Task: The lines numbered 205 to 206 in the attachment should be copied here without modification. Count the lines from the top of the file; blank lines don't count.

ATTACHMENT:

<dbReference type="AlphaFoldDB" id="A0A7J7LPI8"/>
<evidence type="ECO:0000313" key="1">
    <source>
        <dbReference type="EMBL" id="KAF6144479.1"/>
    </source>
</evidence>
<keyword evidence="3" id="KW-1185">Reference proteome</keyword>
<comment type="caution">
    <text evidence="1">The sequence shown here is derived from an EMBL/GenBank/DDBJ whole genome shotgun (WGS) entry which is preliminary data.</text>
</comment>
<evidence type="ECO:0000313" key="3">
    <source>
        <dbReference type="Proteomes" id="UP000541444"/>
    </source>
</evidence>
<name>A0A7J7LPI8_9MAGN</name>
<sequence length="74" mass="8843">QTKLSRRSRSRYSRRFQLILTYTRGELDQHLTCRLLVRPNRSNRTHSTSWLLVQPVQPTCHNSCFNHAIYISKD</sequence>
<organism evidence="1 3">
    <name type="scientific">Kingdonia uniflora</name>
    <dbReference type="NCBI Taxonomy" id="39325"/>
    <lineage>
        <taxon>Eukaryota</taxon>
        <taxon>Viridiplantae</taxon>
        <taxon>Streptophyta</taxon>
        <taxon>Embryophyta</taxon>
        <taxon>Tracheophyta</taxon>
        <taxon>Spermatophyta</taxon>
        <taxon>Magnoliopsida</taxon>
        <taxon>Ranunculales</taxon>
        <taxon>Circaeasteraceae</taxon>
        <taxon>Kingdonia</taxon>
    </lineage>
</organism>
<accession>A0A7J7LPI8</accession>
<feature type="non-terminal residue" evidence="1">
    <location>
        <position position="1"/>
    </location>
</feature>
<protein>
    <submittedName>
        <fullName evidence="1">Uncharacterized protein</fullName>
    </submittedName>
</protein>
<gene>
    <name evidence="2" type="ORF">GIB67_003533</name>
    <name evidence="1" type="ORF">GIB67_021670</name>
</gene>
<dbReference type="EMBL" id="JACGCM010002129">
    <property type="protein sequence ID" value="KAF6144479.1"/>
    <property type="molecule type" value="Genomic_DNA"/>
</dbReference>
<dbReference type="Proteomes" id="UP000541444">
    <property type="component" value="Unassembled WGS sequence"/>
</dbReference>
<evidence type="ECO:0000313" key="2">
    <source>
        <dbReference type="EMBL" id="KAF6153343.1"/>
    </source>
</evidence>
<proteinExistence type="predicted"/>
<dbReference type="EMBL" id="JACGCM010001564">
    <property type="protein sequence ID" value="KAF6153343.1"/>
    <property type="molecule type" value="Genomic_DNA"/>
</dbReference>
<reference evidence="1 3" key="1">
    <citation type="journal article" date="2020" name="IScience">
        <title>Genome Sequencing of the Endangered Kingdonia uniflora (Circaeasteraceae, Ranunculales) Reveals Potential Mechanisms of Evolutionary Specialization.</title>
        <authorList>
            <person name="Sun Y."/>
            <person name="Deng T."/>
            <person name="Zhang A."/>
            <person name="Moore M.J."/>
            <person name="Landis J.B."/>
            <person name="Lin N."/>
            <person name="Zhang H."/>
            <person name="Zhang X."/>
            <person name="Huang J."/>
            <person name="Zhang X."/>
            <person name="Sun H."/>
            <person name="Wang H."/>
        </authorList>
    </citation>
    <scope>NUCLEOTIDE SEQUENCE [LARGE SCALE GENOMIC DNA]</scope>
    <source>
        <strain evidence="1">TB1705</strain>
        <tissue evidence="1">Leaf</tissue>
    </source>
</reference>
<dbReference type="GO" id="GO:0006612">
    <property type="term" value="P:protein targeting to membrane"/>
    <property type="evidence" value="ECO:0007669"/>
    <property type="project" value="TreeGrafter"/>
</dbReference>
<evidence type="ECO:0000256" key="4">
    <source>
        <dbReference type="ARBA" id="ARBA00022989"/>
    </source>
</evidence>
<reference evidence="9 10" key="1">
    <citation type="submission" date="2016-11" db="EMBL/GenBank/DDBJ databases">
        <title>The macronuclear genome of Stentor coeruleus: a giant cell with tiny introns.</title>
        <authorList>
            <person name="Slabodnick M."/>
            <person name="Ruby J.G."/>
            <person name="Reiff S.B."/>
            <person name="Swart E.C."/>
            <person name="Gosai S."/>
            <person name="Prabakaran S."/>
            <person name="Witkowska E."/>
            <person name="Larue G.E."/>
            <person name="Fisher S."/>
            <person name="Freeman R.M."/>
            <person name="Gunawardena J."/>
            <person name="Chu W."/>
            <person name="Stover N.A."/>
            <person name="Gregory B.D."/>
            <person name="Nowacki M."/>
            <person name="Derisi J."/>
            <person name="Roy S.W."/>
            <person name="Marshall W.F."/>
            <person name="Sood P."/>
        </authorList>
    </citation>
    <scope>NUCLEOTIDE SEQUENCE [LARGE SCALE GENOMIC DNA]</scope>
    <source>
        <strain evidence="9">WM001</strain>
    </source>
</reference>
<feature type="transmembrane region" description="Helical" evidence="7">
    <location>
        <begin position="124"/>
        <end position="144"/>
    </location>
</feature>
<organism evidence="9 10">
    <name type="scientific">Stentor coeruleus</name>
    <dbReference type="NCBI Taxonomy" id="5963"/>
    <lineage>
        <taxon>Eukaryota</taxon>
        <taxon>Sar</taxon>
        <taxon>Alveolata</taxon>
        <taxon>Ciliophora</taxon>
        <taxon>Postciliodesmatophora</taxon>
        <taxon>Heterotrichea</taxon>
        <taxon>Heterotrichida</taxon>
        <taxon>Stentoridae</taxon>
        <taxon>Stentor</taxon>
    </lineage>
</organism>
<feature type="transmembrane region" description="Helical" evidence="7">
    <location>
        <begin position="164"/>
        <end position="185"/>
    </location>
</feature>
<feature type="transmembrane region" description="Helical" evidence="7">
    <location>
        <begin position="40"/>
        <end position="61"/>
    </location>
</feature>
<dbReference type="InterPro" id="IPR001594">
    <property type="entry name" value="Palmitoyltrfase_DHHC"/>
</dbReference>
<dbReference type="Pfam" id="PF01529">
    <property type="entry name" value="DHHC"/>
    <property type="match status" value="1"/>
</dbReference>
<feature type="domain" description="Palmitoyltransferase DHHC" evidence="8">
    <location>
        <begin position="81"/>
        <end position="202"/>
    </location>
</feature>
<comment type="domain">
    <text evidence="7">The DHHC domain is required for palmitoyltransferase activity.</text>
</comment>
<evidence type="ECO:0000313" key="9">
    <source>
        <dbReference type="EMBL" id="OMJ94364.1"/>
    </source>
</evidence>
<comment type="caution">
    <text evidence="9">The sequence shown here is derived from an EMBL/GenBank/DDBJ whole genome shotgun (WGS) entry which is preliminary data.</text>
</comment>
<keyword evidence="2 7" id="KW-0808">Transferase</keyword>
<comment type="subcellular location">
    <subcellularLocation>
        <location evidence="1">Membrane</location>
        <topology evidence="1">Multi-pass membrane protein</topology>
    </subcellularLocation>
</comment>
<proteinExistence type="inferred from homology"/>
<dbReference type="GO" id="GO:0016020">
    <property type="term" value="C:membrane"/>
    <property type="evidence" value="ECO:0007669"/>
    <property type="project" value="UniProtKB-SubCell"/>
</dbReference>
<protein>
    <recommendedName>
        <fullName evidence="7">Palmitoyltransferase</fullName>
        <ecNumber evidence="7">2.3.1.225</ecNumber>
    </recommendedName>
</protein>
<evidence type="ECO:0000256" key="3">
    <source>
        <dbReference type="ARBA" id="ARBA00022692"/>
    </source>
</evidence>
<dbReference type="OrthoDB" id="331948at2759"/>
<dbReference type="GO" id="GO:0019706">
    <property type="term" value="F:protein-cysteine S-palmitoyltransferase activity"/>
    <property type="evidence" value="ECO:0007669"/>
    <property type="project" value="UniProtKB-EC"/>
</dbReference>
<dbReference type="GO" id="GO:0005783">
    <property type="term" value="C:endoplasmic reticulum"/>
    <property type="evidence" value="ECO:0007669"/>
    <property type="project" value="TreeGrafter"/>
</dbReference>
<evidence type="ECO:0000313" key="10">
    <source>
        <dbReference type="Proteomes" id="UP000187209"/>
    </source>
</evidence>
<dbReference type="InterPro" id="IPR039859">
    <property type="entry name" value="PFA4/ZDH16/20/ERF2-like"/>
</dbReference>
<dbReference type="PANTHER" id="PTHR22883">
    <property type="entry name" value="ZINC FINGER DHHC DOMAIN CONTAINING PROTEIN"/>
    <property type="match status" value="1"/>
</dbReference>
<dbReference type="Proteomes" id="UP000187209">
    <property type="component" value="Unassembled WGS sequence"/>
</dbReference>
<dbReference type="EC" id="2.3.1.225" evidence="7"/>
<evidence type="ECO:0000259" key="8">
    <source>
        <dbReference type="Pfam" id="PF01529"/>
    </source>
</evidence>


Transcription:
</protein>
<evidence type="ECO:0000256" key="3">